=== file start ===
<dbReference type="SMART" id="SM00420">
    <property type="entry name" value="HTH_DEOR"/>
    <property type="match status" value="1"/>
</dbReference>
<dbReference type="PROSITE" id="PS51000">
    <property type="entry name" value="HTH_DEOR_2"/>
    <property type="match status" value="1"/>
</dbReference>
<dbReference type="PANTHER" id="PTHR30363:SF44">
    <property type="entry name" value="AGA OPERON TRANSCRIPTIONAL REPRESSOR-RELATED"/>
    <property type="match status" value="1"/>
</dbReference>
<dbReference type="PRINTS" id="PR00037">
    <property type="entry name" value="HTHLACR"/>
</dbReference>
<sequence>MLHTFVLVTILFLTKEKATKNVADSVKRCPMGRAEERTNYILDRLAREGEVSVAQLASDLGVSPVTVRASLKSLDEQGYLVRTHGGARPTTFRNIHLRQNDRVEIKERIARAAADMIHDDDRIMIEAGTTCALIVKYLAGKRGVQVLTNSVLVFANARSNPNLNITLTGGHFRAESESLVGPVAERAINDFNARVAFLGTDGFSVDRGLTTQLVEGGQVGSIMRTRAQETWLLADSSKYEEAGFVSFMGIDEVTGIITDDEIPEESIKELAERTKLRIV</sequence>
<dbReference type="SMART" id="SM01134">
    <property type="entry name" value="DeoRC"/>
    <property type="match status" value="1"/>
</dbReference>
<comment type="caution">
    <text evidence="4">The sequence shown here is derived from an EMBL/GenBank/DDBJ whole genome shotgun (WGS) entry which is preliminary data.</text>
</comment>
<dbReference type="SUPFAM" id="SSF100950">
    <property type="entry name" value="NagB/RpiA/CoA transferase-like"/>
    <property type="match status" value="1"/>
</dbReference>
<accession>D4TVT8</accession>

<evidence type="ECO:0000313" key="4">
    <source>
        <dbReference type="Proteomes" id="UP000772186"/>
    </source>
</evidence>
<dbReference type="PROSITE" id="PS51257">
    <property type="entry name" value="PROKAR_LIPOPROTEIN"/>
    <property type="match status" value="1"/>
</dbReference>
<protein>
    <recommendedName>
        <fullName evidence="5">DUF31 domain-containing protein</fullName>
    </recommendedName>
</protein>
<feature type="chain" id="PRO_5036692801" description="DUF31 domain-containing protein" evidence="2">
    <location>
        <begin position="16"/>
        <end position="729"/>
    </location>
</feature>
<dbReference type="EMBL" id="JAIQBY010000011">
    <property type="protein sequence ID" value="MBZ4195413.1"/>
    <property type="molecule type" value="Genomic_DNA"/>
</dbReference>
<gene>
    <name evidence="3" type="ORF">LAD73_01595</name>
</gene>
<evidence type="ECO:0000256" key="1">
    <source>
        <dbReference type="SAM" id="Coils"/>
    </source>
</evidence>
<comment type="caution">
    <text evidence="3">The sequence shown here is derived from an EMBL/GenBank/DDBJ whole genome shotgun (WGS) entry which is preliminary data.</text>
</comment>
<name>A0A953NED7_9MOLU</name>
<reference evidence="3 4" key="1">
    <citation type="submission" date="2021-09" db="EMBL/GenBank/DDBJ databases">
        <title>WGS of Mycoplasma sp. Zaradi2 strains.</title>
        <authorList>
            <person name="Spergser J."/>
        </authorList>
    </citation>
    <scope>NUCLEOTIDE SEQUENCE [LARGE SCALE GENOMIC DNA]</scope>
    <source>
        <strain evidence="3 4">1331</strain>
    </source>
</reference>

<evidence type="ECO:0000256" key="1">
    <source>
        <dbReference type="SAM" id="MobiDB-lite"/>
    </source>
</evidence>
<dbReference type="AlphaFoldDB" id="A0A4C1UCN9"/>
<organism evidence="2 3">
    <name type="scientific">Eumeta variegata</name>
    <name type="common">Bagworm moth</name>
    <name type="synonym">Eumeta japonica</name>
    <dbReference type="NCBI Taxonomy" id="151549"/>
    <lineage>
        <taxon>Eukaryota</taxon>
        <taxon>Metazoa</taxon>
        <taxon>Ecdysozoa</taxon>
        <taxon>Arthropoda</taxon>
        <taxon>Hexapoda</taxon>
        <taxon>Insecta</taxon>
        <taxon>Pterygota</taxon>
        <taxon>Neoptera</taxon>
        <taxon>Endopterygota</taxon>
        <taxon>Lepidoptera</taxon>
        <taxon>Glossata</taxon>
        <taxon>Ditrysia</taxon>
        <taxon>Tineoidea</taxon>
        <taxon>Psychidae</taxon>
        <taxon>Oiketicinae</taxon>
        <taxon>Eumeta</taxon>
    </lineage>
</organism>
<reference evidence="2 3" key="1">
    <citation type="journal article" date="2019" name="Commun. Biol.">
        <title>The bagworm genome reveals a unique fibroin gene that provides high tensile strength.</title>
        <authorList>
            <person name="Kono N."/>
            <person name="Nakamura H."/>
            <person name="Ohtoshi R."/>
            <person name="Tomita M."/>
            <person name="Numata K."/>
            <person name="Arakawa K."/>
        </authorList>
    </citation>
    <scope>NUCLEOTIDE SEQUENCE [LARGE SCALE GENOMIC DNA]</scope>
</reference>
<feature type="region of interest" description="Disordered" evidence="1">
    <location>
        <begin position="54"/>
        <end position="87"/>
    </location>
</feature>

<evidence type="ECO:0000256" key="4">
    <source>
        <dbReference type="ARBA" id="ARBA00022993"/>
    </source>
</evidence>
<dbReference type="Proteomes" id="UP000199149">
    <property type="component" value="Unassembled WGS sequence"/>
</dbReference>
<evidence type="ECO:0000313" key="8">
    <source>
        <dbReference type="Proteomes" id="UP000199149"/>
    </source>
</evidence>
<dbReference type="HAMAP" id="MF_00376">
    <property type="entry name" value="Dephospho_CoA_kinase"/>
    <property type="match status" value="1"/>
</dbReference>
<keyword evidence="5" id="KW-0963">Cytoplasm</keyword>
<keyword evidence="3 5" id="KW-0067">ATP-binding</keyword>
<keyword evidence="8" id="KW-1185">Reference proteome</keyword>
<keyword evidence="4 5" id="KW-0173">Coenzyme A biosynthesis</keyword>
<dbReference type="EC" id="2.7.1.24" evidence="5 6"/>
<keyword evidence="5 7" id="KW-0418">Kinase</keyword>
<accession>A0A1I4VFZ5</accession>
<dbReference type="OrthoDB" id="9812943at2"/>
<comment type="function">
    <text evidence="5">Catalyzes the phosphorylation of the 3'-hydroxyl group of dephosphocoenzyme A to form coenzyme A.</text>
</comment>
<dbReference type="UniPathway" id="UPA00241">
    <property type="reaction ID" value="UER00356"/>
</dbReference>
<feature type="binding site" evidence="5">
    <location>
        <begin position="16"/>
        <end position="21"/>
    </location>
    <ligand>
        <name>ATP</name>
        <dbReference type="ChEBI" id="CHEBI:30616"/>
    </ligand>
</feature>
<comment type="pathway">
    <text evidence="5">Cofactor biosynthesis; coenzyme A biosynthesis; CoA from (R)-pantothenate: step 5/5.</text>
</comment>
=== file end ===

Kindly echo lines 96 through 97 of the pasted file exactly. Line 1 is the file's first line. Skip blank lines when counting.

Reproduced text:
        <taxon>Neoptera</taxon>
        <taxon>Endopterygota</taxon>